CS455 Syllabus

### Using a Finite number of Sequence Numbers

• The effect of finite number of sequence numbers

• Fact:

 Finite sequence numbers will repeat after a certain number of frames have been labeled

• Example:

• Frame header uses 2 bits sequence numbers:

 ``` Frame header Body (data) CRC +--------------+--------------------+-----+ |x|x| .... | ..... | ... | +--------------+--------------------+-----+ Seq. number ```

• The total number of sequence numbers = 4:

 00, 01, 10, 11

The sender will number the frames as follows:

 ``` Frames: 0 1 2 3 4 5 6 7 8 9 Sequence number: 00 01 10 11 00 01 10 11 00 01 ... or: 0 1 2 3 0 1 2 3 0 1 ... ```

Notice that the sequence numbers will repeat

(I will use decimal sequence numbers for convenience !!!)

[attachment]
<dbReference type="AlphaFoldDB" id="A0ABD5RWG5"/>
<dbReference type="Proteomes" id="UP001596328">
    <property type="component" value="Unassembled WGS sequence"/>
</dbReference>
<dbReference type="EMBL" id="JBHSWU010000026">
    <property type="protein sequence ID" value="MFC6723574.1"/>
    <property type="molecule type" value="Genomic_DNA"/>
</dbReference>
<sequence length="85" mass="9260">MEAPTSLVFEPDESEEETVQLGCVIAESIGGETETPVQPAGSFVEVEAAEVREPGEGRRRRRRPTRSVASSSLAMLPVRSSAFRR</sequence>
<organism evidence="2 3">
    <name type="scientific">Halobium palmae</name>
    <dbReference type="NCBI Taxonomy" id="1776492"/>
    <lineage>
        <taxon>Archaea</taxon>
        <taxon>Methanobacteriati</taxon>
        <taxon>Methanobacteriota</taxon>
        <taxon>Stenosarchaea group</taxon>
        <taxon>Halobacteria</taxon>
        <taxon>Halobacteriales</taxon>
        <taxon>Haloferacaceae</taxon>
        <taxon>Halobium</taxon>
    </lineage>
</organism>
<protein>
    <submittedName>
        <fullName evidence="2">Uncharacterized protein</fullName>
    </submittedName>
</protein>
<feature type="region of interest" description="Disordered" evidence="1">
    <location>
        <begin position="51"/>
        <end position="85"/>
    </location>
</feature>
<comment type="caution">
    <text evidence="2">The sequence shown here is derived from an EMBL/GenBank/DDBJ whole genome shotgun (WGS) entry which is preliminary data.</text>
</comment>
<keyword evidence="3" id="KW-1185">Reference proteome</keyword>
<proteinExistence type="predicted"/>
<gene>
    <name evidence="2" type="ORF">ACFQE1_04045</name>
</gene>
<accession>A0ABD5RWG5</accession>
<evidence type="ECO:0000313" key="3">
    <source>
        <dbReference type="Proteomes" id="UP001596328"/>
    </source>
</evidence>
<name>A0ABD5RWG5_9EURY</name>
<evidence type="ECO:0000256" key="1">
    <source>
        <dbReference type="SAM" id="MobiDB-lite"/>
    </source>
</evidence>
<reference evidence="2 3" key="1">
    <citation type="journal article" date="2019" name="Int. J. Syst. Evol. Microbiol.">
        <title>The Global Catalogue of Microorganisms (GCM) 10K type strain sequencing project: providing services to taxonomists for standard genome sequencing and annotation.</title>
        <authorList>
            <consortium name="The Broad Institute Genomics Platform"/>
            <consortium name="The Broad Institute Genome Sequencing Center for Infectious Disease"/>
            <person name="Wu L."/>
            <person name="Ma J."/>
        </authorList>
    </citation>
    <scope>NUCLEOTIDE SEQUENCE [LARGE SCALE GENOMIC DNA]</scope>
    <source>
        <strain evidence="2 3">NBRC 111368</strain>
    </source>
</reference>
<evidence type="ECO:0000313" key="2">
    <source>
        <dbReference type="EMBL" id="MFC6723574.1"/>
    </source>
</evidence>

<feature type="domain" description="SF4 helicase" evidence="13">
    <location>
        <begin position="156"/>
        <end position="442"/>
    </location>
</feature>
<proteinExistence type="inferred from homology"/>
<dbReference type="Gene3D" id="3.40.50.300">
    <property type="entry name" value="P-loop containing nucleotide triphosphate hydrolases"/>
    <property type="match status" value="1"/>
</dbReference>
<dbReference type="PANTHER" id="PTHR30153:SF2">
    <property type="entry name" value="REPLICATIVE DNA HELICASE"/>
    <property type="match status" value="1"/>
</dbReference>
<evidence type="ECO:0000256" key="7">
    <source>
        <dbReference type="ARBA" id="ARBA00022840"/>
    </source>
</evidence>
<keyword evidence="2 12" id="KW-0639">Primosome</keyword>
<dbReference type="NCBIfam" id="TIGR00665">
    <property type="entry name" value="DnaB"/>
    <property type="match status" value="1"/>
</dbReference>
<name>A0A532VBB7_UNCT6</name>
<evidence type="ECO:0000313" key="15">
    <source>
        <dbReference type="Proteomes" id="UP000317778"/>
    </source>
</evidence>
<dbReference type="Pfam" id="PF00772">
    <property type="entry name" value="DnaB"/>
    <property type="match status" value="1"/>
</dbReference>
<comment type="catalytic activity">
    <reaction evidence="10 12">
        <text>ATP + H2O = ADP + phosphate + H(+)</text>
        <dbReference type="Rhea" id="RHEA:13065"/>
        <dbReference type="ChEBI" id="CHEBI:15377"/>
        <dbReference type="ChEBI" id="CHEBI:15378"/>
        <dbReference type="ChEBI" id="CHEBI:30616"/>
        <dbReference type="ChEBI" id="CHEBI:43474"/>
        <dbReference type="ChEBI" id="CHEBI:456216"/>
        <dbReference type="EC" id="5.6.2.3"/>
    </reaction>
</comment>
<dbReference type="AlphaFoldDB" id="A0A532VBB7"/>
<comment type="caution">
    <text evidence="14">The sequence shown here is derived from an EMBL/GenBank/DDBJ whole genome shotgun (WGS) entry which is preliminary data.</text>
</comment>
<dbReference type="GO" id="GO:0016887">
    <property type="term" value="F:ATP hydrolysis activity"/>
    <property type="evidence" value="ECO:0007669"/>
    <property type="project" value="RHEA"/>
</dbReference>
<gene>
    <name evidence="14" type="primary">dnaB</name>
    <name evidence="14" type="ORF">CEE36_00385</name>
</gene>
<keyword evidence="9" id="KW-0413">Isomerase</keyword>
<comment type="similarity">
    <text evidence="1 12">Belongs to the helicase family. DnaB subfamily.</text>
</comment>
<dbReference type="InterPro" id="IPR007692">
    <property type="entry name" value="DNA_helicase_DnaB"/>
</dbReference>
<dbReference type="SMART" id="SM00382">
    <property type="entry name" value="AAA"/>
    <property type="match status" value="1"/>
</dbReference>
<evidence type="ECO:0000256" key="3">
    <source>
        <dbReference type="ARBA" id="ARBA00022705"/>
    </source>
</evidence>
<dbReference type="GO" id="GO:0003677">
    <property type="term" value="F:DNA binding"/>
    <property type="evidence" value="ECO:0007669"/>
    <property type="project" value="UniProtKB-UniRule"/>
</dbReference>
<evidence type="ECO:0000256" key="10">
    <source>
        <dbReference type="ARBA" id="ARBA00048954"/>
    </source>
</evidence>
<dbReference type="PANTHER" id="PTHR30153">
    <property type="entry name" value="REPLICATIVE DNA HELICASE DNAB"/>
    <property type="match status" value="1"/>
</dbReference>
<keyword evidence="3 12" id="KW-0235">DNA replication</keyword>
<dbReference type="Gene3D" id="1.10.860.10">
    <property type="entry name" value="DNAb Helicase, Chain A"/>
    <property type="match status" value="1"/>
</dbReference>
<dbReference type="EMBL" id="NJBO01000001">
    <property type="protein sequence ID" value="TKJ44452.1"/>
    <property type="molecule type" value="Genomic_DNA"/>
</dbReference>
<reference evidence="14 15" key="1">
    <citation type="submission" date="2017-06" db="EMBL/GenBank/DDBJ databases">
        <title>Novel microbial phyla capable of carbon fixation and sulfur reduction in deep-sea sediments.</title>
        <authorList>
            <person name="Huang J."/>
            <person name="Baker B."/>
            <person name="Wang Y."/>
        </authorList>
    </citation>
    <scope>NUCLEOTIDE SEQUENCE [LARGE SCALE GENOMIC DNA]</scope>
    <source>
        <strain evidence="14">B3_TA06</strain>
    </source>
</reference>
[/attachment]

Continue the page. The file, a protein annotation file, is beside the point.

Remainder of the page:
• Problem caused by finite sequence numbers: ambiguity...

• Problem created by a finite number of sequence numbers:

Explanation:

• The sender and receiver must re-use the sequence numbers to number different frames

(Sooner or later, the sender and receiver will run out of sequence numbers and must re-use (= repeat) them again.)

• Result:

 Different frames can be identified by the same sequence number

• Potential problem:

 The sender uses a sequence number to identify a re-transmission (of an old frame) The receiver uses the same sequence number to identify a new frame

Result:

 The receiver will deliver a re-transmitted (old) frame more than once !!!

• Example of ambiguity

• Suppose:

• Sender and receiver use 2 bits sequence numbers

How the frames will be numbered:

 ``` Frame: #1 #2 #3 #4 #5 #6 #7 #8 #9 ..... Seq. No.: 0 1 2 3 0 1 2 3 0 ..... ```

Notice that frame #5 is identified by the sequence number 0 !!!

• Suppose:

 Send window size = 3 Receive window size = 2

• Consider the following exchange of frames and ACKs:

• Sender sends 3 frames with sequence numbers 0, 1 and 2 to the receiver

 All frames has been received (correctly)

• Receiver sends ACK 0, ACK 1 and ACK 2:

Now:

• The receive window is now: